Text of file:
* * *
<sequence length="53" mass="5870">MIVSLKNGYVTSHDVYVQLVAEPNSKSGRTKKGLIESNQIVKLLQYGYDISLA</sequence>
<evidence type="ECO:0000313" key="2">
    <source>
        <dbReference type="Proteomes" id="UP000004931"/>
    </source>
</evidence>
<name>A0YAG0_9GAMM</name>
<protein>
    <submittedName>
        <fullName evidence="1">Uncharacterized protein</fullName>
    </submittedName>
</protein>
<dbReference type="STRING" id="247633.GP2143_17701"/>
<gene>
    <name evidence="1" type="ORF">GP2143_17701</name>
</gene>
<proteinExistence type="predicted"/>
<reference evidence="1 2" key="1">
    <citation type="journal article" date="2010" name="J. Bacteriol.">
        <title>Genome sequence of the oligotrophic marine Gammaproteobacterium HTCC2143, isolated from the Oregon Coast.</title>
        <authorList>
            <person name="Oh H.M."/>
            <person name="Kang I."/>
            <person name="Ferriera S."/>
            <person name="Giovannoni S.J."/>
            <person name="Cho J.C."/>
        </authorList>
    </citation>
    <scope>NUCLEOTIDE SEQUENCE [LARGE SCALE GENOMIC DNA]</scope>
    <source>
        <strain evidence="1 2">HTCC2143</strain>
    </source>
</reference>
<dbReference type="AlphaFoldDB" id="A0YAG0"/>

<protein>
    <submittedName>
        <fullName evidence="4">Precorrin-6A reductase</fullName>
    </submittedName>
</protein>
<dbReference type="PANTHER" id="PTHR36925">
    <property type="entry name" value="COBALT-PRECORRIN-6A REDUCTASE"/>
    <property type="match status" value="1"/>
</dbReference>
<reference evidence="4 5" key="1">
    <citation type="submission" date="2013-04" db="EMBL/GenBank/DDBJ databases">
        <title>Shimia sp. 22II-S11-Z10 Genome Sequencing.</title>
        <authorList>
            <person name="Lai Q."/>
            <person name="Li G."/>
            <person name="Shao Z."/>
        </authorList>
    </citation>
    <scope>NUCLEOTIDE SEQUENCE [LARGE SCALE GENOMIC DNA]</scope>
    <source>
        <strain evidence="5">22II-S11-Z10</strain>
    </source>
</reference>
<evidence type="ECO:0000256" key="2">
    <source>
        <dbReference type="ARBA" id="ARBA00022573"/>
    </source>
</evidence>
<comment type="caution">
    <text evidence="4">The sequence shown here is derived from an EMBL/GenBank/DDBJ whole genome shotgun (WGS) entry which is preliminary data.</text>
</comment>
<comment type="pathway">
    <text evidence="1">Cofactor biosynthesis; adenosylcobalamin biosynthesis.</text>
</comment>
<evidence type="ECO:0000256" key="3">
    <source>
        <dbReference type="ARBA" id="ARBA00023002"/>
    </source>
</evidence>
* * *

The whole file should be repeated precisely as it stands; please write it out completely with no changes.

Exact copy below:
<sequence length="53" mass="5870">MIVSLKNGYVTSHDVYVQLVAEPNSKSGRTKKGLIESNQIVKLLQYGYDISLA</sequence>
<evidence type="ECO:0000313" key="2">
    <source>
        <dbReference type="Proteomes" id="UP000004931"/>
    </source>
</evidence>
<name>A0YAG0_9GAMM</name>
<protein>
    <submittedName>
        <fullName evidence="1">Uncharacterized protein</fullName>
    </submittedName>
</protein>
<dbReference type="STRING" id="247633.GP2143_17701"/>
<gene>
    <name evidence="1" type="ORF">GP2143_17701</name>
</gene>
<proteinExistence type="predicted"/>
<reference evidence="1 2" key="1">
    <citation type="journal article" date="2010" name="J. Bacteriol.">
        <title>Genome sequence of the oligotrophic marine Gammaproteobacterium HTCC2143, isolated from the Oregon Coast.</title>
        <authorList>
            <person name="Oh H.M."/>
            <person name="Kang I."/>
            <person name="Ferriera S."/>
            <person name="Giovannoni S.J."/>
            <person name="Cho J.C."/>
        </authorList>
    </citation>
    <scope>NUCLEOTIDE SEQUENCE [LARGE SCALE GENOMIC DNA]</scope>
    <source>
        <strain evidence="1 2">HTCC2143</strain>
    </source>
</reference>
<dbReference type="AlphaFoldDB" id="A0YAG0"/>

<protein>
    <submittedName>
        <fullName evidence="4">Precorrin-6A reductase</fullName>
    </submittedName>
</protein>
<dbReference type="PANTHER" id="PTHR36925">
    <property type="entry name" value="COBALT-PRECORRIN-6A REDUCTASE"/>
    <property type="match status" value="1"/>
</dbReference>
<reference evidence="4 5" key="1">
    <citation type="submission" date="2013-04" db="EMBL/GenBank/DDBJ databases">
        <title>Shimia sp. 22II-S11-Z10 Genome Sequencing.</title>
        <authorList>
            <person name="Lai Q."/>
            <person name="Li G."/>
            <person name="Shao Z."/>
        </authorList>
    </citation>
    <scope>NUCLEOTIDE SEQUENCE [LARGE SCALE GENOMIC DNA]</scope>
    <source>
        <strain evidence="5">22II-S11-Z10</strain>
    </source>
</reference>
<evidence type="ECO:0000256" key="2">
    <source>
        <dbReference type="ARBA" id="ARBA00022573"/>
    </source>
</evidence>
<comment type="caution">
    <text evidence="4">The sequence shown here is derived from an EMBL/GenBank/DDBJ whole genome shotgun (WGS) entry which is preliminary data.</text>
</comment>
<comment type="pathway">
    <text evidence="1">Cofactor biosynthesis; adenosylcobalamin biosynthesis.</text>
</comment>
<evidence type="ECO:0000256" key="3">
    <source>
        <dbReference type="ARBA" id="ARBA00023002"/>
    </source>
</evidence>